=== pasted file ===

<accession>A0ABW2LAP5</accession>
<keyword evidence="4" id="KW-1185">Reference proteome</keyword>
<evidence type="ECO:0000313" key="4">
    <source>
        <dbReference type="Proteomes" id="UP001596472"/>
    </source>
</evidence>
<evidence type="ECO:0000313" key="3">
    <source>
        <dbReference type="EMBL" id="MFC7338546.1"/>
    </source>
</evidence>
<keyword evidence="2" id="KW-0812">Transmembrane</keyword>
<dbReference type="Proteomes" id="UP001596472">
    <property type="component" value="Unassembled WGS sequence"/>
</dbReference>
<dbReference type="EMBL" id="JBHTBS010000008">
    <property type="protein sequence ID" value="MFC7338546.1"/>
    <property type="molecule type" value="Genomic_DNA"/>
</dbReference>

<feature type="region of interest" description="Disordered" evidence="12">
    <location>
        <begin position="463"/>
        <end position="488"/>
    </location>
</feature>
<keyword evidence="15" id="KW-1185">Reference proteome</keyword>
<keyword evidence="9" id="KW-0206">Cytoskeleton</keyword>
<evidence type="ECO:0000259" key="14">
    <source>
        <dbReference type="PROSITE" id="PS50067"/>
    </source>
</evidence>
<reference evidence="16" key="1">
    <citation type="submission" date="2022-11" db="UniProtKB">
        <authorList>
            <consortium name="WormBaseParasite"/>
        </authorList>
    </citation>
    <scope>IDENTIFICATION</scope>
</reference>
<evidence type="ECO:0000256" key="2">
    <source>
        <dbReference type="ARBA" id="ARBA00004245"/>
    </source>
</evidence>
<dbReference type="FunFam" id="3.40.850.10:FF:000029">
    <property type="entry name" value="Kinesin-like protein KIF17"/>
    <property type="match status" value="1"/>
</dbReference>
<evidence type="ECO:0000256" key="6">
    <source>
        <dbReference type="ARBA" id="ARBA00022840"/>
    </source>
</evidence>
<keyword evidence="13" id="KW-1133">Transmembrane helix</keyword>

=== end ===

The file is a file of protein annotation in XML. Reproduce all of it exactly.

<accession>A0ABW2LAP5</accession>
<keyword evidence="4" id="KW-1185">Reference proteome</keyword>
<evidence type="ECO:0000313" key="4">
    <source>
        <dbReference type="Proteomes" id="UP001596472"/>
    </source>
</evidence>
<evidence type="ECO:0000313" key="3">
    <source>
        <dbReference type="EMBL" id="MFC7338546.1"/>
    </source>
</evidence>
<keyword evidence="2" id="KW-0812">Transmembrane</keyword>
<dbReference type="Proteomes" id="UP001596472">
    <property type="component" value="Unassembled WGS sequence"/>
</dbReference>
<dbReference type="EMBL" id="JBHTBS010000008">
    <property type="protein sequence ID" value="MFC7338546.1"/>
    <property type="molecule type" value="Genomic_DNA"/>
</dbReference>

<feature type="region of interest" description="Disordered" evidence="12">
    <location>
        <begin position="463"/>
        <end position="488"/>
    </location>
</feature>
<keyword evidence="15" id="KW-1185">Reference proteome</keyword>
<keyword evidence="9" id="KW-0206">Cytoskeleton</keyword>
<evidence type="ECO:0000259" key="14">
    <source>
        <dbReference type="PROSITE" id="PS50067"/>
    </source>
</evidence>
<reference evidence="16" key="1">
    <citation type="submission" date="2022-11" db="UniProtKB">
        <authorList>
            <consortium name="WormBaseParasite"/>
        </authorList>
    </citation>
    <scope>IDENTIFICATION</scope>
</reference>
<evidence type="ECO:0000256" key="2">
    <source>
        <dbReference type="ARBA" id="ARBA00004245"/>
    </source>
</evidence>
<dbReference type="FunFam" id="3.40.850.10:FF:000029">
    <property type="entry name" value="Kinesin-like protein KIF17"/>
    <property type="match status" value="1"/>
</dbReference>
<evidence type="ECO:0000256" key="6">
    <source>
        <dbReference type="ARBA" id="ARBA00022840"/>
    </source>
</evidence>
<keyword evidence="13" id="KW-1133">Transmembrane helix</keyword>